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Not all Sellindge residents are blown away by plan for wind turbines  

Credit:  By Mike Sims, www.thisiskent.co.uk 10 March 2011 ~~

Half a dozen wind turbines could be built in Sellindge as part of an energy firm’s multi-million pound proposals.

Ecotricity held a public exhibition on Thursday of its plans for a wind park at Burch’s Rough, just south of the village, which would supply “green” power to more than 10,000 homes in Shepway.

Residents’ reactions to the proposals on Thursday were mixed, with some saying the focus for local energy should be Dungeness power station, while others expressed support for the scheme.

Ecotricity revealed it wants to build five or six turbines, 120 metres tall from the ground to the blade tip.

It said it would cost “several million” pounds, with a planning application to erect two temporary 80-metre tall wind masts, which measure wind speeds, likely to be lodged by the summer.

The firm, which already operates 52 wind turbines at 16 parks across the UK, said the park at Sellindge could generate enough electricity to power 24 per cent of Shepway’s households.

Speaking at the village hall, Ecotricity spokesman Mike Cheshire said he had been encouraged by the response from locals.

He said: “Potential sites have to meet 27 criteria, from having a connection to the national grid nearby to considering whether the area is windy enough.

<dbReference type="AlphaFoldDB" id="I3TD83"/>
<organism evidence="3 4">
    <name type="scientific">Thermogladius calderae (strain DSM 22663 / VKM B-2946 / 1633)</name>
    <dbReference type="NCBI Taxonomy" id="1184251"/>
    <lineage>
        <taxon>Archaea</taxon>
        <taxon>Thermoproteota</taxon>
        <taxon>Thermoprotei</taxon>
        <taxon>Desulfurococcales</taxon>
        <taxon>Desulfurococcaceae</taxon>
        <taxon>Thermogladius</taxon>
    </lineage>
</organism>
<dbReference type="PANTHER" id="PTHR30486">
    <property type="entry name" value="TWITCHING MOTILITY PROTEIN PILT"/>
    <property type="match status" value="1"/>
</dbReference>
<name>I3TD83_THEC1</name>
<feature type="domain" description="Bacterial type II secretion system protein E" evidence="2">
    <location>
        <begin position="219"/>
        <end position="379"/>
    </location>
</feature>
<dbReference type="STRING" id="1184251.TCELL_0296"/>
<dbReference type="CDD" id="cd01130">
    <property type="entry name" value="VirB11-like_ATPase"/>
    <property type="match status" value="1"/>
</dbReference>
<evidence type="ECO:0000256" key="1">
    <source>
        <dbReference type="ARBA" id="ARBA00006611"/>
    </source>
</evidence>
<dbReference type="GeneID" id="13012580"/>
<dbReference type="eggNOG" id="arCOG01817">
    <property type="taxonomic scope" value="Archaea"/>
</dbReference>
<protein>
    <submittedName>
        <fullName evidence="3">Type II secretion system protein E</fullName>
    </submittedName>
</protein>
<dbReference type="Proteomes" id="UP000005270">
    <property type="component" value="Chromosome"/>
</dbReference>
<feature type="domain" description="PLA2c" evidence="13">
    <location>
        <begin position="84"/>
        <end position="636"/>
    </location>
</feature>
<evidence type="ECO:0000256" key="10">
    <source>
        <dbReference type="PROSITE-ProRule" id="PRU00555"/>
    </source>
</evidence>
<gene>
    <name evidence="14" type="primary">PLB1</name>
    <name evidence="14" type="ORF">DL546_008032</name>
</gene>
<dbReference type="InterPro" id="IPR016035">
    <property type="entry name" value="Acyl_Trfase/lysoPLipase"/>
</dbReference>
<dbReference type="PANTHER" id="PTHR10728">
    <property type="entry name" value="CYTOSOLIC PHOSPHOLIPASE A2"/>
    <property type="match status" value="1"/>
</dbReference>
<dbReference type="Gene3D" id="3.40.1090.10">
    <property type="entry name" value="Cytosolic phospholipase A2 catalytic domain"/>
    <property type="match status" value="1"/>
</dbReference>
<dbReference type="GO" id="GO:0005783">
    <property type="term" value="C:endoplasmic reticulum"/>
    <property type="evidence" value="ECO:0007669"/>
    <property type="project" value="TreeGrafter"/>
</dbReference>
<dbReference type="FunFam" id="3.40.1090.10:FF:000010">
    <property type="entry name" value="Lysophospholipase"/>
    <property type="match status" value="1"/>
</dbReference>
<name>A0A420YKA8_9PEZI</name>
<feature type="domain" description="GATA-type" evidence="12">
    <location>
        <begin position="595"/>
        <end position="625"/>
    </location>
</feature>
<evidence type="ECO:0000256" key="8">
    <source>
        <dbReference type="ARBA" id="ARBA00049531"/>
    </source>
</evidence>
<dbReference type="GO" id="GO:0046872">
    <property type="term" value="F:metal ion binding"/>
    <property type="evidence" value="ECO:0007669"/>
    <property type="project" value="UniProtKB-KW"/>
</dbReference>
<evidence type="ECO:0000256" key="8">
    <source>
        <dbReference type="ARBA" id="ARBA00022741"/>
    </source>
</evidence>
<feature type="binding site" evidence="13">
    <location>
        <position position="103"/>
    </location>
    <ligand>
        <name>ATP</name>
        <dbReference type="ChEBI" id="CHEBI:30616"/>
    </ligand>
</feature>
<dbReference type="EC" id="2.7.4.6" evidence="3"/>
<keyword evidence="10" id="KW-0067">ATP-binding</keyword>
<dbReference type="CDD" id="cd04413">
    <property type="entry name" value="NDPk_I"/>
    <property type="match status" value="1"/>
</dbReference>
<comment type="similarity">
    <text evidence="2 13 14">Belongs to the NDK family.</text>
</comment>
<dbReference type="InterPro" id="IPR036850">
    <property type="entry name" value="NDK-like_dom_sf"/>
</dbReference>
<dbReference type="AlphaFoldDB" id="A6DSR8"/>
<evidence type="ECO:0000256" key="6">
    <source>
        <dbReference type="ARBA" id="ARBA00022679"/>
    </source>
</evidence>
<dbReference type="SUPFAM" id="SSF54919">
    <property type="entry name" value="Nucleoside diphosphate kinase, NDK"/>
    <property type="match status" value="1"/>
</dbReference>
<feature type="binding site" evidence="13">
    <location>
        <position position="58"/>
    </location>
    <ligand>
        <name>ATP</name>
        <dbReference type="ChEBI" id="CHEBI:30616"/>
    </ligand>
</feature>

“Sellindge meets them all.”

Comparisons were made with the 26 wind turbines on Romney Marsh.

The £60million site opened in 2009, the South East’s largest onshore wind farm.

Last week Sellindge Residents’ Association chairman Ronald Lello called the project “another nail in Sellindge’s coffin”.

He said it was too much for a small village already battling plans for a sludge plant, a lorry park and a project for 400 new homes.

Source:  By Mike Sims, www.thisiskent.co.uk 10 March 2011

This article is the work of the source indicated. Any opinions expressed in it are not necessarily those of National Wind Watch.

The copyright of this article resides with the author or publisher indicated. As part of its noncommercial effort to present the environmental, social, scientific, and economic issues of large-scale wind power development to a global audience seeking such information, National Wind Watch endeavors to observe “fair use” as provided for in section 107 of U.S. Copyright Law and similar “fair dealing” provisions of the copyright laws of other nations. Send requests to excerpt, general inquiries, and comments via e-mail.

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